Sunday, August 7, 2011

Taking stock

For the past year and a half I have doubtlessly experienced the fastest personal development ever. I know that if I think of the person I was before meeting Lama Ole and Buddha's teachings, I can't really recognize myself. It is actually embarrassing to think of how angry I was, so full of resentment, so quick to feel offended, and so easily a victim. I remember how sad I felt, how lonely, how unfair I found the world and how horrible everyone (from traffic, to strangers, to my partner, my friends and even my mother) was.

The transformation has been vital, for how can anyone survive in such a dark cloud of negativity. However years of meditation, of reading, even of psychotherapy cannot equal the transforming power of housing our Diamond-Way group for the past year and some months. Becoming responsible, at last, for my own growth, and for my actions at an ultimate level, gave me the key to my own inner power.

Working with my friends was not easy, many discussions came about, and like our lama says "people who discuss become enemies, people who meditate become friends". Fortunately, we meditated more than we argued, and we also shared many good moments, parties, cook-outs, beach outings, movies, all moments that helped to water the seeds of Sangha-ness. We really came through! We became best friends, we worked really hard together, we learned to trust one another, and to understand that in the end we are all about the Dharma. Our good intentions became good impressions and I am ever grateful for all the work that everyone did to cement our friendship.

At a more personal level, it involved many strong changes. Changes in my personal habits, regarding smoking weed for example, or the way I would approach people to ask for their help. I had to undergo a huge transformation. Open myself to the many mirrors that were reflecting my shortcomings. I had to step on my ego that wanted me to be the purest, the smartest, the quickest, the most devoted, the best meditator, the friendliest, etc. ad infinitum. It is upon coming face to face with my flaws, with the things I did not do well that the greatest change came about.

As it turned out, I was not the best communicator, nor was I the best meditator, I can only think I was truly a good cook, that statement remains, I think, uncontested. But the others went beyond contesting into really looking into the dark little corners where I felt safe. Like Lama Ole says "development happens beyond our comfort zone". And I must admit I now know a lot about what lies beyond this comfort zone. These past two months of traveling have showed me so much about the nature of my mind, my character and the ways in which I relate to the outside world that I am once again changed. A new transformation is taking place, only I can only witness it now, not really take in the actual results.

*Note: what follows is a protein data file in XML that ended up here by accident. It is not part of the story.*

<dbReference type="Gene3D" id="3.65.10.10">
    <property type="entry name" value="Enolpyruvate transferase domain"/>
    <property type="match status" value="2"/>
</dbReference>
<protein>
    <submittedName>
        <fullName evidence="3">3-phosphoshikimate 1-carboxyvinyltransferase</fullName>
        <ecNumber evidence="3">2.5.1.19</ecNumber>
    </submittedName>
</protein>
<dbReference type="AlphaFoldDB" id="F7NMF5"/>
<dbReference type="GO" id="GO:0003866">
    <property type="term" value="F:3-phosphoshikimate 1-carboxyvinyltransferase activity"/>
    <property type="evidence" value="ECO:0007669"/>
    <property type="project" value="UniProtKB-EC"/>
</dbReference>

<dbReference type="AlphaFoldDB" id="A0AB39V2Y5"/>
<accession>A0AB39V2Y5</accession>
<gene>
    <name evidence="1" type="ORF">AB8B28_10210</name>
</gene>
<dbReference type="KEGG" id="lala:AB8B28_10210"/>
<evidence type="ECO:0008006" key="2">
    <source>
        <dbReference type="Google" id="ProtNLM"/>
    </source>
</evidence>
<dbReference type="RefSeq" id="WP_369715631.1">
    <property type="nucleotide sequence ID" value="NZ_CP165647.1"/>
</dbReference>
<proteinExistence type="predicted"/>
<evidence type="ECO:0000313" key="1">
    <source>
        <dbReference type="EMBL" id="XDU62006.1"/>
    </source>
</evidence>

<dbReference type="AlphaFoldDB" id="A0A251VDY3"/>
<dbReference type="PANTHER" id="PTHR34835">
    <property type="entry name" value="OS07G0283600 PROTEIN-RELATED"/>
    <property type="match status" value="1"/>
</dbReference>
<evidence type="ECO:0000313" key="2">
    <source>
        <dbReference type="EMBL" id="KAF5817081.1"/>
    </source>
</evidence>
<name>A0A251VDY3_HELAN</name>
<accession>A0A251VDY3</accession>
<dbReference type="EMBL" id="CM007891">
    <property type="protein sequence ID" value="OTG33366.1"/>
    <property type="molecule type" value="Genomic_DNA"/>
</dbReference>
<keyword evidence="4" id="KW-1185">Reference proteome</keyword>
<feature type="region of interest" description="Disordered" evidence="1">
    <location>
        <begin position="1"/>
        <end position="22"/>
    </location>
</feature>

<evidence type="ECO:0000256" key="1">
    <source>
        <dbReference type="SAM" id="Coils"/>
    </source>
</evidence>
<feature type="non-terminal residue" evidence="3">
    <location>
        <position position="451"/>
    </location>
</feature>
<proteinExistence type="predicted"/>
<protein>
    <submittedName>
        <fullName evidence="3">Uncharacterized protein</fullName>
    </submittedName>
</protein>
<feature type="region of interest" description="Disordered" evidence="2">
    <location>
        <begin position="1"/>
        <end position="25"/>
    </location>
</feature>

One thing is certain, I have grown up. I am wiser than I was before. The development of our meditation group in San Salvador gave me insights I treasure, even if most of the time I was unaware what was going on, my mind stream kept all impressions and quietly helped me mature and learn. 

I am not trying to write about how wonderful I am as a human being. Like I said, I started like a quite obscure, frightened little thing, and the way to Enlightment is vast and long before me. I am just taking in the wonders of human development, and I feel amazed and happy to see how it's changed me.

As I sit in this tent, surrounded by my friends on the way, I know we are all in this together, trying to become wiser, and to have more clarity, and become more useful and beneficial to others and to the world. The flow of good impressions touches us all, and I thank myself for taking a risk, for leaving home behind, for taking another risk and spending my savings on this Europe tour following my lama, strengthening the bonds with my friends on the Way. I don't know what the future holds, and much to my dismay and anxiety, I am speaking of the near future, as in ten days from now. But I trust Space, that has brought me so far with nothing but blessings, I trust myself, for I know I have become someone one can depend upon, and I trust the teachings that get me through everything that happens with a smile.

Tilopa said to Naropa "Cut all ties of involvement with country or kin, practice alone in forest or mountains retreats. Rest, not practicing anything. When you come to nothing to come to, you come to Mahamudra."

Ok, I am far from coming to nothing to come to, but I think development happens one step at a time.

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